Sardinia—the second largest island in the Mediterranean—has been inhabited since the 6th millennium BC, the first settlers most likely arriving from the Italian peninsula.
Over time, the inhabitants began staking out tribal territories, which they guarded with cone-shaped, stone towers called nuraghi. It is estimated that over 8,000 of the preexisting 30,000 nuraghi stand today.
The next wave of arrivals washed upon Sardinia’s shores in about 1000 BC with the Phoenicians—the forefathers of the Lebanese—who set up colonies throughout the island. By 509 BC, the Phoenicians had made considerable inroads into the island, prompting the local Sardinians to summon the armies of Carthage, who, after defeating the Phoenicians decided to stay.
The Carthaginians cohabited with the native islanders until 238 BC when they were defeated and ousted by the Romans in what is called the First Punic War. (Punic is merely the Latin name for Phoenician, since the Carthaginians were originally Phoenicians.) Although resisted by the Sardinians, Rome’s domination lasted 694 years, until 456 AD, when the island was literally vandalized—by the Vandals!
Their song “Nowhere to Run” would have been appropriate, but the Vandals had nothing to do with Martha and the Vandellas. The Vandals were an Eastern Germanic tribe that lived all throughout Europe. They conquered North Africa as a launching point to raid, or vandalize, the Mediterranean islands and coastlands.
But the vandalism did not last long and Sardinia was liberated in 534 AD by the Byzantines, who spread Christianity to the island. The tranquility of Byzantium rule, however, was also short lived by the incursions of the Barbary pirates, known also as Corsairs and Saracens, who assailed the island in 710 AD.
For several centuries, the Sardinians succeeded in defending themselves; but the island was soon thrown into turmoil in the 13th century upon the contentions of two maritime powers on the Italian peninsula— the Republic of Genoa and the Republic of Pisa, the latter of which succeeded to colonize Sardinia.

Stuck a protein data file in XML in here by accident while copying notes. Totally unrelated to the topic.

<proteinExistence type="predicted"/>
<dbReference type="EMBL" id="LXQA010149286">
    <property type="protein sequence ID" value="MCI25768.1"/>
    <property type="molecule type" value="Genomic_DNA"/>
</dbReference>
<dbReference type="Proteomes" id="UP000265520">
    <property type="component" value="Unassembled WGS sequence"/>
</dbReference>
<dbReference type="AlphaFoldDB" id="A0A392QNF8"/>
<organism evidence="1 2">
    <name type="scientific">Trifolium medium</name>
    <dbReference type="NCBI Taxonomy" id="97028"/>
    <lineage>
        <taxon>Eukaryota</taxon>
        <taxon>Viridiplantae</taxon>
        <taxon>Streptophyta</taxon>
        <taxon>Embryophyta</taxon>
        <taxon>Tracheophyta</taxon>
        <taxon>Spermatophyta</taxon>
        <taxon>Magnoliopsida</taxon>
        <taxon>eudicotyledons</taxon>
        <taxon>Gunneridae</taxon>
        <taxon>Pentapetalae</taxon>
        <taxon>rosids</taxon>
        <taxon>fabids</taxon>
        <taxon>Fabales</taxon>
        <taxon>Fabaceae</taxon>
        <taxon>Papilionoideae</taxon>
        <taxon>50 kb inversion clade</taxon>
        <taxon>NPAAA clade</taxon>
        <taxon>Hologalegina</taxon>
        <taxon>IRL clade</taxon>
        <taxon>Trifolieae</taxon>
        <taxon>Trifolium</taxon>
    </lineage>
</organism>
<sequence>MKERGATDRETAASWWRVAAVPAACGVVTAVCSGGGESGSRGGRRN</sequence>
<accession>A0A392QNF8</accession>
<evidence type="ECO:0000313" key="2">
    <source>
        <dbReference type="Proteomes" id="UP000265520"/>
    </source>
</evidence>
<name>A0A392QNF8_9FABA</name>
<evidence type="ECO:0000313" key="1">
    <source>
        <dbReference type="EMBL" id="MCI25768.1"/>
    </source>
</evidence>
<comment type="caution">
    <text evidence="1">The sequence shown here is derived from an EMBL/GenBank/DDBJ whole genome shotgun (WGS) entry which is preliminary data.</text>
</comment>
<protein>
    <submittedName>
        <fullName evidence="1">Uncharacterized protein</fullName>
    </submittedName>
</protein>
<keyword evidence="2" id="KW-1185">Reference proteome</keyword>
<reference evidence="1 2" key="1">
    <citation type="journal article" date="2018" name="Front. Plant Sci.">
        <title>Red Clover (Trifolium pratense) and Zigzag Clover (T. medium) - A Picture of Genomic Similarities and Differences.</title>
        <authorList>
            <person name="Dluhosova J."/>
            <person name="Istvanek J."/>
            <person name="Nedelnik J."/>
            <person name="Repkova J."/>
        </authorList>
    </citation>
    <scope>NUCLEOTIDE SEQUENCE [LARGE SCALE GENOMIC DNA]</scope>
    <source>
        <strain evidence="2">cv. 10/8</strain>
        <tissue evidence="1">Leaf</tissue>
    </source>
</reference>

Remember—until 1861, Italy had never existed as a nation but rather the peninsula was always under the domination of indigenous and foreign powers.
Eventually, and with the help of the pope, Sardinia fell to the House of Aragon in 1354 and remained a Catalan possession (and later Spanish) until it was handed over to Piedmont’s House of Savoy, which in 1861 established the Kingdom of Italy, crowning Vittorio Emanuele II the first king of Italy.
“Why the history?” you ask. Like most societies, traditional Sardinian dress is a kaleidoscope of the successive cultures that dominated the island over the millenia, which is also expressed in the music, dance, arts and crafts, cuisine, and traditions of the people. (See timeline.)
So many times, we scratch our heads in amazement at how a designer came up with a certain design. Often, however, we can find the answer in history. See my editorial, Fashion in a Box? Time to Open the Lid.
Although there exists great variation throughout the island, Sardinian men (which are called Sardinians and not sardines!) traditionally wore a black kilt-like skirt that was gathered at the waste with a large leather belt, white loose-fitting pants that were tucked into leather boots, a dark-colored jacket, and a white shirt with puffy sleeves—all topped off with a floppy cone-shaped hat.
The look eventually evolved into a contemporary silhouette of rugged elegance, which has been preserved by the Bagella family, whom we will meet in the next article.
Photo top left Nuraghe by Fawcett5 Public Domain at Wikipedia.
Photo bottom right traditional Dress Copyright Bagella.